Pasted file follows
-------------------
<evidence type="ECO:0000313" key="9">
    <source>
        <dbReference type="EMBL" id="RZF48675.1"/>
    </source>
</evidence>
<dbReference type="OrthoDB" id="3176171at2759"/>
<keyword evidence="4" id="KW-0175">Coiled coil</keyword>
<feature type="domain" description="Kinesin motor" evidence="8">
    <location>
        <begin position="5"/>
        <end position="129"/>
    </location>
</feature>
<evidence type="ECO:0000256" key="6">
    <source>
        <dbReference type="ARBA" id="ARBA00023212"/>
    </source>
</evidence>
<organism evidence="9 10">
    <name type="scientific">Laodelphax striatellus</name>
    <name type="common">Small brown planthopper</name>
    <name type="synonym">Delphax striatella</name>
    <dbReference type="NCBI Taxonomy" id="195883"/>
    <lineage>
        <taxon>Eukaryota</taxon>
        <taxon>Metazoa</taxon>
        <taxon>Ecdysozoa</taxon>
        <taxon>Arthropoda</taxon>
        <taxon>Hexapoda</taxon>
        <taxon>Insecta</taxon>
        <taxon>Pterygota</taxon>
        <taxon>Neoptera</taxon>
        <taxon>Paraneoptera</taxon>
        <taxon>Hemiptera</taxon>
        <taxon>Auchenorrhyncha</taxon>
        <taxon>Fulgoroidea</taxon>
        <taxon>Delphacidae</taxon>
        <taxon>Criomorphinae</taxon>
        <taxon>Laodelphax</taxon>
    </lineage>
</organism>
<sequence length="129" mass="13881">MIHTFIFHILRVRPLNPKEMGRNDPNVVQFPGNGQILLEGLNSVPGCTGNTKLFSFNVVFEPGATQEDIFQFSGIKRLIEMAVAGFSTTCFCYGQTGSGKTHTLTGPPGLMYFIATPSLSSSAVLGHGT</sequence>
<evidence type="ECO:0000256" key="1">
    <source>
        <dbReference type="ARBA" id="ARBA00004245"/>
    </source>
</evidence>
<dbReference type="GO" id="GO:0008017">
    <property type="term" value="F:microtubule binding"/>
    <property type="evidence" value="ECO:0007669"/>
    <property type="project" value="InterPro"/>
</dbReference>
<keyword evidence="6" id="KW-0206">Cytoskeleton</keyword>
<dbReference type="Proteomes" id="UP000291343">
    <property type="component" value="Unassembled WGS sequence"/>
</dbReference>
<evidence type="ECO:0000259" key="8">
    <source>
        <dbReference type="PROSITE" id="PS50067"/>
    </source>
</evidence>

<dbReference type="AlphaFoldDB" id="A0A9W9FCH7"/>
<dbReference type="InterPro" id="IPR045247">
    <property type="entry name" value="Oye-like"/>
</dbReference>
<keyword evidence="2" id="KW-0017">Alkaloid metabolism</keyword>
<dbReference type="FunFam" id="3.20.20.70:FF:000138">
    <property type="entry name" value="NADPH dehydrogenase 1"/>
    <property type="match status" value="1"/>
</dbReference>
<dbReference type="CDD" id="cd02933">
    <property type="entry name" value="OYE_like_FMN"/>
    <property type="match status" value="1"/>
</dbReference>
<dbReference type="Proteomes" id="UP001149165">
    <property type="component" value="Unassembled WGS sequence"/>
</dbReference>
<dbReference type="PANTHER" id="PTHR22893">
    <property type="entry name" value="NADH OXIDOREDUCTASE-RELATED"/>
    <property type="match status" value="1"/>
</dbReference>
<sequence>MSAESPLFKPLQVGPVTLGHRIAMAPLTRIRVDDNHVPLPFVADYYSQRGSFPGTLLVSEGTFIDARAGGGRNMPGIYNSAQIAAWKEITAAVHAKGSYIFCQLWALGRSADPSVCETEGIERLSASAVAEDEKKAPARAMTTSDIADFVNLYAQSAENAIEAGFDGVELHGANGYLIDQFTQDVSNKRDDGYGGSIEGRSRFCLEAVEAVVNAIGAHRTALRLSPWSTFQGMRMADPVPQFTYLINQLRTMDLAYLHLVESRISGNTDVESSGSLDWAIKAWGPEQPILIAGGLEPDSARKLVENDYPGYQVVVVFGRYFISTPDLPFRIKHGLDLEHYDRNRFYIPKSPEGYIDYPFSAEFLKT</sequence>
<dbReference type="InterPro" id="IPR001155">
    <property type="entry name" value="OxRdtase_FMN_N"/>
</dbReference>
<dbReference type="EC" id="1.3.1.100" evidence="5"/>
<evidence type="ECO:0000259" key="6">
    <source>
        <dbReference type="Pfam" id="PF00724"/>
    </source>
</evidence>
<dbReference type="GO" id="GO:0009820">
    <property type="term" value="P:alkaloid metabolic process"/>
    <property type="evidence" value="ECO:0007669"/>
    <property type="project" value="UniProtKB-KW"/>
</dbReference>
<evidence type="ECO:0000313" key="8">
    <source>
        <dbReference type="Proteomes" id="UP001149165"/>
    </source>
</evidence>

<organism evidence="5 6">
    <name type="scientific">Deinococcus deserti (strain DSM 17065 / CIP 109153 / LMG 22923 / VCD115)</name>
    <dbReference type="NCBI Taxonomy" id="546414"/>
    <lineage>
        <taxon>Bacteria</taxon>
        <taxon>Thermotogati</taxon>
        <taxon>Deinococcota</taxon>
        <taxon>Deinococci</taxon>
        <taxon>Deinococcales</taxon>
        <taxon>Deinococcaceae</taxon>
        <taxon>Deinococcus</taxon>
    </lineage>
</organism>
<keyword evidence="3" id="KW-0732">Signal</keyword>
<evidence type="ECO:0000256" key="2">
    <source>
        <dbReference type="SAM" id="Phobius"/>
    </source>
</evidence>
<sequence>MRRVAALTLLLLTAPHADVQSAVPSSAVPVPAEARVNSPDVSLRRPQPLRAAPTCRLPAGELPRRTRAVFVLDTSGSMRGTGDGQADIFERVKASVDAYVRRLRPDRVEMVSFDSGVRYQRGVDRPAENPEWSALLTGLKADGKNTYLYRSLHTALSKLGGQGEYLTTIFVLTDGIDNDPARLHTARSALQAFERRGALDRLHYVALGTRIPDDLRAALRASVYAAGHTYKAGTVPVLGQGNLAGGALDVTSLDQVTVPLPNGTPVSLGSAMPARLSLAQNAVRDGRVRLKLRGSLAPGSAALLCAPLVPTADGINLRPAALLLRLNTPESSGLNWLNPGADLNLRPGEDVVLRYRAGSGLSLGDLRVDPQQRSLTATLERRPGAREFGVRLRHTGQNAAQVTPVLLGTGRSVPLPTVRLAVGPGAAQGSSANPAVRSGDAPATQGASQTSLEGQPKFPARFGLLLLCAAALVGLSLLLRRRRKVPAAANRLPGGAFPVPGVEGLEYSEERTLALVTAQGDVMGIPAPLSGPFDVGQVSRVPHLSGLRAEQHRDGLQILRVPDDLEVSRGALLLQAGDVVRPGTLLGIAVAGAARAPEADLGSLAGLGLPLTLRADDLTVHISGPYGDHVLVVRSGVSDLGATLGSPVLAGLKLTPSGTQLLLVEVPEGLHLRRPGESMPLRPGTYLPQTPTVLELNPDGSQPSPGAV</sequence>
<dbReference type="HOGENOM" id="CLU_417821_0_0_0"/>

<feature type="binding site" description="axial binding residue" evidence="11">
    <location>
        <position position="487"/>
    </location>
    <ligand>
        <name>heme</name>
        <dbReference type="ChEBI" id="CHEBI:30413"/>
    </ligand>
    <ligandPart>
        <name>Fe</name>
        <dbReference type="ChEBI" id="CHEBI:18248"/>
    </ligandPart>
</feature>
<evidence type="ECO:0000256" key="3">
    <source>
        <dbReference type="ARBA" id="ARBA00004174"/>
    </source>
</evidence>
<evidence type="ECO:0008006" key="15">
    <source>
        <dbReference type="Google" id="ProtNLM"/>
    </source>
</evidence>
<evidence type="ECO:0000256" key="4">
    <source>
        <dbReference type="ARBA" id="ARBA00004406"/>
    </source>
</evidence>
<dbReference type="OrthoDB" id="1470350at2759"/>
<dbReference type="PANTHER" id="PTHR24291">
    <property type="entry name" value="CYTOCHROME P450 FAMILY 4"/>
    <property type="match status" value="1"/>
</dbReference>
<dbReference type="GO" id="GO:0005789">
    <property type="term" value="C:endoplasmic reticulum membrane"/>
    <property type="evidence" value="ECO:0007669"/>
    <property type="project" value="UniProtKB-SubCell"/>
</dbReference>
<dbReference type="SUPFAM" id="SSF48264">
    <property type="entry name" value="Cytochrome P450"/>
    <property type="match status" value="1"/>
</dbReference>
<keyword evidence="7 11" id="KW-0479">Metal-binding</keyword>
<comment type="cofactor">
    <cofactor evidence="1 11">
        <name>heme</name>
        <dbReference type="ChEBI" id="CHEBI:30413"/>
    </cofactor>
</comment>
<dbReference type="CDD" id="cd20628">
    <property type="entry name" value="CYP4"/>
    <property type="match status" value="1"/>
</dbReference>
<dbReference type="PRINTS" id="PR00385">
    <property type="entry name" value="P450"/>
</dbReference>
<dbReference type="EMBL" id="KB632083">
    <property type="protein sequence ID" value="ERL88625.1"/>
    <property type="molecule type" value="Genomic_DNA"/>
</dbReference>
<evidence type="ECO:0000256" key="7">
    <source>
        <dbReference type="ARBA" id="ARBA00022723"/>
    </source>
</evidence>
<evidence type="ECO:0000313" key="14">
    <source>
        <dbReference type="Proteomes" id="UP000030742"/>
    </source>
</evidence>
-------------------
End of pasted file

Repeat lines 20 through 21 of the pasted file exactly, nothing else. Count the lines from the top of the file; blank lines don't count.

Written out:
    <name type="scientific">Laodelphax striatellus</name>
    <name type="common">Small brown planthopper</name>